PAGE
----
* NB: There will be no match analysis following the Everton game unfortunately but normal service should resume for the game against Celtic.

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23 thoughts on “With great freedom comes great responsibility

  1. Great post!
    I try to read every possible Arsenal blog on a daily basis and I must say this is one of the best and most interesting I’ve read so far!
    Keep it up.

  2. Great article.

    What players do you think should be employed to ensure the 4-3-3 formation is fluid, flexible and responsible as you put it?

    1. Hi. Well, I do not have a problem with the formation or the players, just that they need to be more disciplined and understand their team role. I know Wenger wants them to pressure and remain organised but that is not happening as they are too hasty to attack.

      I feel the next tactical development is physical and mental; how players apply themselves and their workload. For example Park Ji Sung’s role or Kuyt’s is to patrol the right touchline defensively and in an attacking sense, get crosses, dribble and make sure they gets into goalscoring opportunities.
      Similarly, in a 4-4-2, the midfield must remain disciplined and organised to deny space.

      That is a problem with Arsenal; Fabregas needs to dictate more and asses the situation and Song/Denilson need to patrol their place but as a whole they are not defending as a discipline. I would like to see Diaby play deepest but there is still work to do on his release and decision making but the other parts are there.

      1. Hi, great article again. My feeling is that Song is not suited to this formation as a CDM. I think Denilson will do well playing the deepest and with Diaby, playing slightly in front of him, it may work. But as you say, everything will work only with discipline and proper understanding of their role.
        Another question. With RVP as the central striker, dont you think it affects the balance? Someone with the ability of holding the ball and creating chances would do better if you ask me. IMO, RVP is best suited to playing the bergampesque role and not on the wings as some people suggest. What are your views?

        1. I agree RVP is more suited to the Bergkamp role but could develop as a lone forward though he’s not ready as of yet. Wenger had this system in mind at the back end of last season and experimented with RVP upfront.
          He did quite well against Stoke, Roma and Man U. The thinking is a fluid forward line, similar to what Totti has played when the highest forward. Players play around him and he holds the ball up and creates though not quite so high up the field as a normal target man may.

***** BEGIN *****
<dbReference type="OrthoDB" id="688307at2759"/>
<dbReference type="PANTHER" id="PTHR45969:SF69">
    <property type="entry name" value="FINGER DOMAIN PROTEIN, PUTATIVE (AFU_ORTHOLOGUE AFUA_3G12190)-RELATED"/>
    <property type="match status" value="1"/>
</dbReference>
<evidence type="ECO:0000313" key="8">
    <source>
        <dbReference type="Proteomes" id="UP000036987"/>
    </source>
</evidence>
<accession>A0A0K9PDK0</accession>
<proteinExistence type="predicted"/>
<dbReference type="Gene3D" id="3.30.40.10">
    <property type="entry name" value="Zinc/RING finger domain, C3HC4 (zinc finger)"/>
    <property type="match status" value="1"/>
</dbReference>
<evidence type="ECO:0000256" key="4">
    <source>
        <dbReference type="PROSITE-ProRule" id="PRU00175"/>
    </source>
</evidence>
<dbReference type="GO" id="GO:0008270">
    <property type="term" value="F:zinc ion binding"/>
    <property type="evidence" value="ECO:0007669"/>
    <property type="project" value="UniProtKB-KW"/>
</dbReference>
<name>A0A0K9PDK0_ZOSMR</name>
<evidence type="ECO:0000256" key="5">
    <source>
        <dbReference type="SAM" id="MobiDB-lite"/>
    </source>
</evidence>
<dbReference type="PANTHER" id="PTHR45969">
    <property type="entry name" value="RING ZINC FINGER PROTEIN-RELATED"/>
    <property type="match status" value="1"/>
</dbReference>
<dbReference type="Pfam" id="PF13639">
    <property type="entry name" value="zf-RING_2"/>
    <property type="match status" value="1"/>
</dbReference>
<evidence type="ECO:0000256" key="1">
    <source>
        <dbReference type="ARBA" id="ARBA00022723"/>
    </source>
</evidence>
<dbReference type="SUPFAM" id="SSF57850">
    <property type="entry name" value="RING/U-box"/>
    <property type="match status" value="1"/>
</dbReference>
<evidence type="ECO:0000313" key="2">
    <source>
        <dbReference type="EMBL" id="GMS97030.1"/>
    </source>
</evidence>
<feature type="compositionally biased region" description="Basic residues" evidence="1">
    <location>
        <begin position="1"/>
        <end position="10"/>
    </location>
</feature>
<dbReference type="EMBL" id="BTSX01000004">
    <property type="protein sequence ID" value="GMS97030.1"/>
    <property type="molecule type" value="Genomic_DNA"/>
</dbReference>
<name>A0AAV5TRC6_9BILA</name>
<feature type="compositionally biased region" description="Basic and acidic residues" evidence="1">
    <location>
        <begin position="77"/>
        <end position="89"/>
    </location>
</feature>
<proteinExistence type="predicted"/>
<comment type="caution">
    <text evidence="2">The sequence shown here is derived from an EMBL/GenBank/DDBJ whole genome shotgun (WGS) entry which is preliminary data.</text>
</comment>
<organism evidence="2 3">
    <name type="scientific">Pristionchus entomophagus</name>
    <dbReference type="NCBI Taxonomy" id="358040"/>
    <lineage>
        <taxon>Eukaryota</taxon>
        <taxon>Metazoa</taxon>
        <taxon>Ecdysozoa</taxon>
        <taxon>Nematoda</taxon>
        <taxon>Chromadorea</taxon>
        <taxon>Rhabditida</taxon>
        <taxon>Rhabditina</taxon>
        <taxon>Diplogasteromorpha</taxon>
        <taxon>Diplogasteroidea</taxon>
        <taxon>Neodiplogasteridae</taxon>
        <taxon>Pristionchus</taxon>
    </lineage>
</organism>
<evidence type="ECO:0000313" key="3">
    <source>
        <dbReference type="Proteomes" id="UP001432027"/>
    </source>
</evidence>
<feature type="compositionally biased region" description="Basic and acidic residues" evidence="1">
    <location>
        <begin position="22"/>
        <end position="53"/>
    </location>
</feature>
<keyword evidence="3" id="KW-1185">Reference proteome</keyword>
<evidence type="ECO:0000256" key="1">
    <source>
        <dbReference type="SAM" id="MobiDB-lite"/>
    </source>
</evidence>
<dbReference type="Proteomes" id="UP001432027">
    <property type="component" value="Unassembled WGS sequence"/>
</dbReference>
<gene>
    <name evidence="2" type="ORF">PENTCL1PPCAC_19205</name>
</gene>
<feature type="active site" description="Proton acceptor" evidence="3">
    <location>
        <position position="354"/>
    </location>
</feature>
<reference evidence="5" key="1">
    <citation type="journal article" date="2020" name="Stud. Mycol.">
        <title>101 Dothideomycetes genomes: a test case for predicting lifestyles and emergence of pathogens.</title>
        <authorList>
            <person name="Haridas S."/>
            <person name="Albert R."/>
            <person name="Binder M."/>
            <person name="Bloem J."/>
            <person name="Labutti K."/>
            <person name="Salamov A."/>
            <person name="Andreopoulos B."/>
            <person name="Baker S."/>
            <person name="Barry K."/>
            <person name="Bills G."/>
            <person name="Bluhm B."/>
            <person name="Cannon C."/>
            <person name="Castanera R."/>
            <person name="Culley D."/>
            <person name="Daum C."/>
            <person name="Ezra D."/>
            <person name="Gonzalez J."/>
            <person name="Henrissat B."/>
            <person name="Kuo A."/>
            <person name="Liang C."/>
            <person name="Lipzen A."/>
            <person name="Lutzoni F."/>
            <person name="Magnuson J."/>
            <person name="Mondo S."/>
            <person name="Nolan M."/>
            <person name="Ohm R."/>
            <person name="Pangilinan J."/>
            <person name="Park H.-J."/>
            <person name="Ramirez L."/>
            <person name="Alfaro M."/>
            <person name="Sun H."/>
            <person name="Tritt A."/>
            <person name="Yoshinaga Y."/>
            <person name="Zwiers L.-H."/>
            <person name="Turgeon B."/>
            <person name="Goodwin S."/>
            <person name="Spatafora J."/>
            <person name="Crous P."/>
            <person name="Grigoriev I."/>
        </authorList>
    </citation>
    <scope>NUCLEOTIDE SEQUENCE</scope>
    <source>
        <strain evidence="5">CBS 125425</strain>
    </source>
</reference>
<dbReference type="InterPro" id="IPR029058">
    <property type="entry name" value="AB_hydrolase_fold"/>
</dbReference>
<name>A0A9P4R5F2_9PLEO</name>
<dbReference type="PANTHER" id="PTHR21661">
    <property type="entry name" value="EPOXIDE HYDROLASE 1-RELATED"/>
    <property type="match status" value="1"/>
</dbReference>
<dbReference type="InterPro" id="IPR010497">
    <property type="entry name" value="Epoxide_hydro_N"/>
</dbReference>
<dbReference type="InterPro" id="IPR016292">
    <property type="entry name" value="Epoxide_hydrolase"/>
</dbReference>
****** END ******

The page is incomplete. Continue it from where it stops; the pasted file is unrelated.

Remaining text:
2. V.P plays on the wing for the dutch wen they play 4-3-3 and does it effectively, he can play in the middle of the 4-3-3 messi did it against man u in the cl final the difference s wenger has shown a tendency to play bendtner on the right wen v.p plays through the middle this pre season bentdner lacks the movement wen on the right of this system to provide the fluidity………… in the 4-3-3 my opinion is for that our best attacking three is from left to right arshavin-eduardo- wilshire/RVP… in midfield it should be song- denilson- cesc…

  3. Whatever formation we play, if we continue to have such a huge vulnerability in our defensive line, we won’t be winning anything this year, again…Wenger should fix this, before starting to experiment with formations.

  4. I actually thought that in the first half we played quite well. Song leaked a couple of passes to expose the defense, but the most dangerous chance against us came from a corner when Arshavin was half a step off concentration. What we didn’t do well earlier this half was the final third, where passing was quite disjoint. This was much improved later on the half – we looked sharp on the counter attack and created chances.

    Arsene kept only Cesc and Song in attack and flanked them with an entirely new set of runners-shooters in the second half. Until Cesc was subbed out, we allowed a saved penalty but created 2 clear-cut chances. Valencia dominated possession but didn’t know how to stop Cesc. He got fouled every other time Arsenal got the ball. I must say I was impressed with the boys. But the missed chances by Theo and Traore unfortunately confirmed that they’re still boys somewhat.

    Whatever happened after Cesc was withdrawn, I don’t think we should read in too seriously. Arsene needed to be gracious to Valencia on their ceremonial game while having to not tell his players to deliberately lose the game. He played a young team, let them be dominated and got them a chance against top class players. It would have been better had they sneaked out a goal, but I don’t see a better way to lose happily in a friendly and still get your the players on the field motivated.

  5. Good article.

    I agree that we haven’t really mastered the art of controlling the zones.

    Our players tend to be reactive, instead of proactive; chasing the ball as opposed to anticipating and intercepting it.

    This is why we struggled so much against Valencia; without Denilson, we had no-one with the tactical awareness to intercept and disrupt their quick-passing style.
    Against a possession based side, with more lenient refereeing – as we will likely find in the Champions League – we can’t rely on our players simply chasing down the ball and harrying opposition without any thought.

    Valencia just passed around the pressure, much like many of our opponents have found we do to them.

    This is why, in Nasri’s absence, Denilson will play such a vital role.

    1. Yes!! very good. reactive instead of proactive. i like that part of what you said very much.

      it seems that the defense is always a step behind in this manner. always trying to catch up to what the opposition is trying to do. i think that was arsene’s thinking in buying vermaelen, as he is a positional/intellectual player who tries to predict.